Wednesday, 26 September 2012

Uncle Chua's Buy and Hold Portfolio Performance Update

I have written about Uncle Chua's story and how he accumulated a great deal of wealth through his stock investment in Singapore.  The portfolio of stocks that he left in his will was mentioned in a book.

Here is Uncle Chua's portfolio & dividend income, reproduced here as accurately as was depicted in the book:
Uncle Chua's portfolio 2001

All the shares he dealt in were ALL blue chip stocks.

I thought it would be interesting to see how his portfolio of stocks might have performed up to today, assuming the portfolio was left unmanaged, essentially a buy and hold strategy.

It was difficult to determine the initial prices of some of the stocks in the year 2001 and I have used the earliest available stock prices, from the Yahoo Finance website, to represent these initial prices of the stocks in 2001.  Some initial prices were left blank as I could not get any information on these.

Well, let's have a look at his updated portfolio.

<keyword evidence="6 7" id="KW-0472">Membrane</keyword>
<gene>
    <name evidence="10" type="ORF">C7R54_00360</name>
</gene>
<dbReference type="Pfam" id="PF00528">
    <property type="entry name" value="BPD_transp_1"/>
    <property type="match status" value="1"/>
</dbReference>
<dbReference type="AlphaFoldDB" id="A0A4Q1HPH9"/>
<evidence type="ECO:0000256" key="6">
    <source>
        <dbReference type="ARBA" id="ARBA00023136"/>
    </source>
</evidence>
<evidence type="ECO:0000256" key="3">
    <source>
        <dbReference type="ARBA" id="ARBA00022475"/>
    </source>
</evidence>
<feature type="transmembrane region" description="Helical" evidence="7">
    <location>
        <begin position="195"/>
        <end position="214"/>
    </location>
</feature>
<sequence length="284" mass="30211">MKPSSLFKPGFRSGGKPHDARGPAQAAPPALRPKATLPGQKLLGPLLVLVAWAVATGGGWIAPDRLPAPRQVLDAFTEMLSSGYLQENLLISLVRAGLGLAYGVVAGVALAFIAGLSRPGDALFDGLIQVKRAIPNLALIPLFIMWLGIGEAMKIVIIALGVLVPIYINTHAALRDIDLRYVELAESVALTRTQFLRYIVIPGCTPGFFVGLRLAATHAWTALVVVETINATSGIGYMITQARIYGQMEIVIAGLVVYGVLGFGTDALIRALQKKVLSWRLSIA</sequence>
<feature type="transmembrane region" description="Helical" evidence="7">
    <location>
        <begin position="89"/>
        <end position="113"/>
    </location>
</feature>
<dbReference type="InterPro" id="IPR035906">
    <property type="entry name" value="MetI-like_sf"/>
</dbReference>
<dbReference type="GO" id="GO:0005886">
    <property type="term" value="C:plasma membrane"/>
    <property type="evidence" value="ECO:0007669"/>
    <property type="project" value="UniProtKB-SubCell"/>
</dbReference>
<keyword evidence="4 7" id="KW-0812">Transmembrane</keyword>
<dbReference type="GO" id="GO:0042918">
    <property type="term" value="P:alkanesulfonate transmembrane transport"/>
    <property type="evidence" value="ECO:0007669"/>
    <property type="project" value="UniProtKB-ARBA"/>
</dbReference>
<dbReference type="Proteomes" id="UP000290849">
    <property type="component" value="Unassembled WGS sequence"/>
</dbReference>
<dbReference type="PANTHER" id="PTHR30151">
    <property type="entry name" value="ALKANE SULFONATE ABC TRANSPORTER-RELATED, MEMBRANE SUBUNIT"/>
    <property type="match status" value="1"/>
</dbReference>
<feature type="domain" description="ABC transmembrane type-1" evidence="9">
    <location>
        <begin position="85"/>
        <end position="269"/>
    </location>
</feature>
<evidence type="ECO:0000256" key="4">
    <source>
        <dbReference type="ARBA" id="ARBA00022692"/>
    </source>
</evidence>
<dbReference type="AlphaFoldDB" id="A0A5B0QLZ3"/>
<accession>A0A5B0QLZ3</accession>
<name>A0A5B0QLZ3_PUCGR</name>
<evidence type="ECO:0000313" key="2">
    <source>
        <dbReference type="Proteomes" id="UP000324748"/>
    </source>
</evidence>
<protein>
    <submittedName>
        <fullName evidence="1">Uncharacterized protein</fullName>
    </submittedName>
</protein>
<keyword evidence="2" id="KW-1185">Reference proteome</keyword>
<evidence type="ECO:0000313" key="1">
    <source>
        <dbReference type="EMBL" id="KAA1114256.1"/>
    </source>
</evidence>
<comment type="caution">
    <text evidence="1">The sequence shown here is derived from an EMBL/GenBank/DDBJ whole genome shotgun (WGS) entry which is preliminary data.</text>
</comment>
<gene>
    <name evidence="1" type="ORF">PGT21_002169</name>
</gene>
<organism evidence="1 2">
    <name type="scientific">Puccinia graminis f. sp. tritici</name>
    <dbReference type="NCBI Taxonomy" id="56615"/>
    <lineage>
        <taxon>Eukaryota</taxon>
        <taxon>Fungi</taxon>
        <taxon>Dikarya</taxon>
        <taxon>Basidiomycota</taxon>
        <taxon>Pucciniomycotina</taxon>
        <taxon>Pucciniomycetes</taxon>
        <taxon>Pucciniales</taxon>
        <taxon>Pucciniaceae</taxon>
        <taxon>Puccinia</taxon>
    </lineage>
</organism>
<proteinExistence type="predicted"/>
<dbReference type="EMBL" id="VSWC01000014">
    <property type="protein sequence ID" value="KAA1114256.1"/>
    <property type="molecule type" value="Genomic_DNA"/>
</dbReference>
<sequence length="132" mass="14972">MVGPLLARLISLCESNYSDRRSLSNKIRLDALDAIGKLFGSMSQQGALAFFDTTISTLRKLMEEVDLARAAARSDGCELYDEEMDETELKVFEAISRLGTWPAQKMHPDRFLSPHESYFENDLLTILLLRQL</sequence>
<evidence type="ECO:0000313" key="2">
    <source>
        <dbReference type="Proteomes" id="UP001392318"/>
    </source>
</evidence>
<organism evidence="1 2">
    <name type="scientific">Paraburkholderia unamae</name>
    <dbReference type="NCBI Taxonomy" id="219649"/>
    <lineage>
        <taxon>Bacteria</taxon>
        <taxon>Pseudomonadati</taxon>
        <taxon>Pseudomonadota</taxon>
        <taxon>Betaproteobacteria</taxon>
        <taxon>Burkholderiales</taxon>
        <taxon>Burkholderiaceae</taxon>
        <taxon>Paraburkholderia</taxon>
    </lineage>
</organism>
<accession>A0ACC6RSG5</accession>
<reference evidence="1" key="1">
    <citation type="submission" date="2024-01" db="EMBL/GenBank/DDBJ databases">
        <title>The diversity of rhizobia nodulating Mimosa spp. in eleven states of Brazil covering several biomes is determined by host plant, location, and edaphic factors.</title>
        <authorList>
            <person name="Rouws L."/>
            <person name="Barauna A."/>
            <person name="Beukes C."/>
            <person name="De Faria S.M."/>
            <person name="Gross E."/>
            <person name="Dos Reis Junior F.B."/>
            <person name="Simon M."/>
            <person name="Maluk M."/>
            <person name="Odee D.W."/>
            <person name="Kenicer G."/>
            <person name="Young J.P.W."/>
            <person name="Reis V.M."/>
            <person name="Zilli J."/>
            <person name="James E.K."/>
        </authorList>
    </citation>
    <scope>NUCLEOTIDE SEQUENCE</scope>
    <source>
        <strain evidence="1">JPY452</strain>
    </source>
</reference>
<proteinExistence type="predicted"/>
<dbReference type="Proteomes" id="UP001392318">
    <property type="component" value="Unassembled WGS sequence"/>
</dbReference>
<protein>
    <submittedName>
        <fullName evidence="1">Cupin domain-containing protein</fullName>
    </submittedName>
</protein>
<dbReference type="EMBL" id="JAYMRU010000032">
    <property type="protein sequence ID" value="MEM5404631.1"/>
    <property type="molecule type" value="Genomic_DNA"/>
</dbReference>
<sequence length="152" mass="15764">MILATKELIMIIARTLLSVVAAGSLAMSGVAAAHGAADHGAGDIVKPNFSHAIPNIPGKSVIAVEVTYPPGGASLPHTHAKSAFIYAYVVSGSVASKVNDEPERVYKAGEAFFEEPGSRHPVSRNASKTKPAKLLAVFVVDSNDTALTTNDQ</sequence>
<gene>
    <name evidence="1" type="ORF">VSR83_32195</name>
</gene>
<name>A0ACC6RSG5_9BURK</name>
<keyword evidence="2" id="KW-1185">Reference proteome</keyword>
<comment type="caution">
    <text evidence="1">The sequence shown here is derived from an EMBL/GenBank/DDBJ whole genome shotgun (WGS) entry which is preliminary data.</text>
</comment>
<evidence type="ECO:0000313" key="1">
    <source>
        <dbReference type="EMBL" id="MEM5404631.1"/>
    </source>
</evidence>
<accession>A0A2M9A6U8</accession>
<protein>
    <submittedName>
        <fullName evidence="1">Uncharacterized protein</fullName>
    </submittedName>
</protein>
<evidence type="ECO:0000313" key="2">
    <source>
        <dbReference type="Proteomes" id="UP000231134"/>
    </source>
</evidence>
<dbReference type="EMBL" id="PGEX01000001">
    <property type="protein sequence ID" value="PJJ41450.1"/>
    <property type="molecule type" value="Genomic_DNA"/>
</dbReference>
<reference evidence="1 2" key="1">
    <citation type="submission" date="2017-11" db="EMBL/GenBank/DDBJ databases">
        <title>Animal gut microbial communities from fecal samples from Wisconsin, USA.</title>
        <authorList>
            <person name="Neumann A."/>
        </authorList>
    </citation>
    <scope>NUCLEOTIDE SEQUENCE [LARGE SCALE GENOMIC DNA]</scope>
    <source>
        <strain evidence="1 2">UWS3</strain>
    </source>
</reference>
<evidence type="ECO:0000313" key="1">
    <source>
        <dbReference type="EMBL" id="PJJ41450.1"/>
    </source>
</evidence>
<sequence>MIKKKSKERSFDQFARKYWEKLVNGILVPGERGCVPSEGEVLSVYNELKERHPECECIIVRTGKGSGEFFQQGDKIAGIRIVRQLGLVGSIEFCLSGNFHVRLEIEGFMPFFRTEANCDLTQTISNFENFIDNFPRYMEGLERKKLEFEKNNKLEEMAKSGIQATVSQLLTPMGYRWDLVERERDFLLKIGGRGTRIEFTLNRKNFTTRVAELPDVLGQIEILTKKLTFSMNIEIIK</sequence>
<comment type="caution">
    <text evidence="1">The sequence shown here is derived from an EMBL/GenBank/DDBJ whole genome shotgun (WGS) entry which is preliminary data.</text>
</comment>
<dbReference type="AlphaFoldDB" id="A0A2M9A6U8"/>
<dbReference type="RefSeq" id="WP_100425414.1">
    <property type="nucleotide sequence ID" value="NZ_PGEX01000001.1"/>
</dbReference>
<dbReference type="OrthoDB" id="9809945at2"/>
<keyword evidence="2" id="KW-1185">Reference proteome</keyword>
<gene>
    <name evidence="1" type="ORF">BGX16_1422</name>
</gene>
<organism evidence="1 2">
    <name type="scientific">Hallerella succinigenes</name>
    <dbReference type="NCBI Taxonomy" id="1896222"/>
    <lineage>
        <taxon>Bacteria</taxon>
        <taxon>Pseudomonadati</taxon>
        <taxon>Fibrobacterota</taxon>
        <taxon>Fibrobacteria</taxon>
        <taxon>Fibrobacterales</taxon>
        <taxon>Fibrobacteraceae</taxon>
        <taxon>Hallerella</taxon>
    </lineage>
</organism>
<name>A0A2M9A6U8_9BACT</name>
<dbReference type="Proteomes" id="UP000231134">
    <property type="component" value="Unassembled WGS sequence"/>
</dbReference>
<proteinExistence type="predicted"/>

Click here:
Uncle Chua's Updated portfolio 2012

Uncle Chua's portfolio (Update)
Performance (not including dividends)
From 2001 to 2012
Period of 11 years  Thumbs Up Gain %
Thumbs Up CAGR

What conclusions can we derive from Uncle Chua's updated portfolio?

The portfolio has done quite well, returning a CAGR in share appreciation of  11.0%.  With dividends added, its performance has certainly outperformed the general market.  Do you agree?

The buy and hold strategy for this portfolio can be adopted by the defensive investors in their investing.

There are great lessons one can derive from Uncle Chua's legacy even today.

Conclusion:   Buy and hold is a safe and rewarding strategy for highly selected stocks.  


Uncle Chua's Portfolio & Dividend Income

The story of Uncle Chua

Appendix:   Rule Of Five 

The Rule of Five is BetterInvesting's method of letting you know you're not perfect and neither are your stock selections.

It states "For every five stocks you select using BetterInvesting methods, one will do much better than you expected, three will do about as well as you expected, and one will do much worse than you expected." 

The Rule of Five forms the basis for the first step of portfolio management, defense.

Here are the three possible outcomes for a stock's fundamentals on the SSG.

Defensive portfolio management's ONLY concern is finding stocks whose FUNDAMENTALS of SALES, PRE-TAX PROFITS, EPS, & PRE-TAX PROFIT MARGIN are not meeting your projections for future quality.

Click here  for a more indepth discussion of defensive portfolio management or click here   to see how the PERT Report is used to implement defensive portfolio management.

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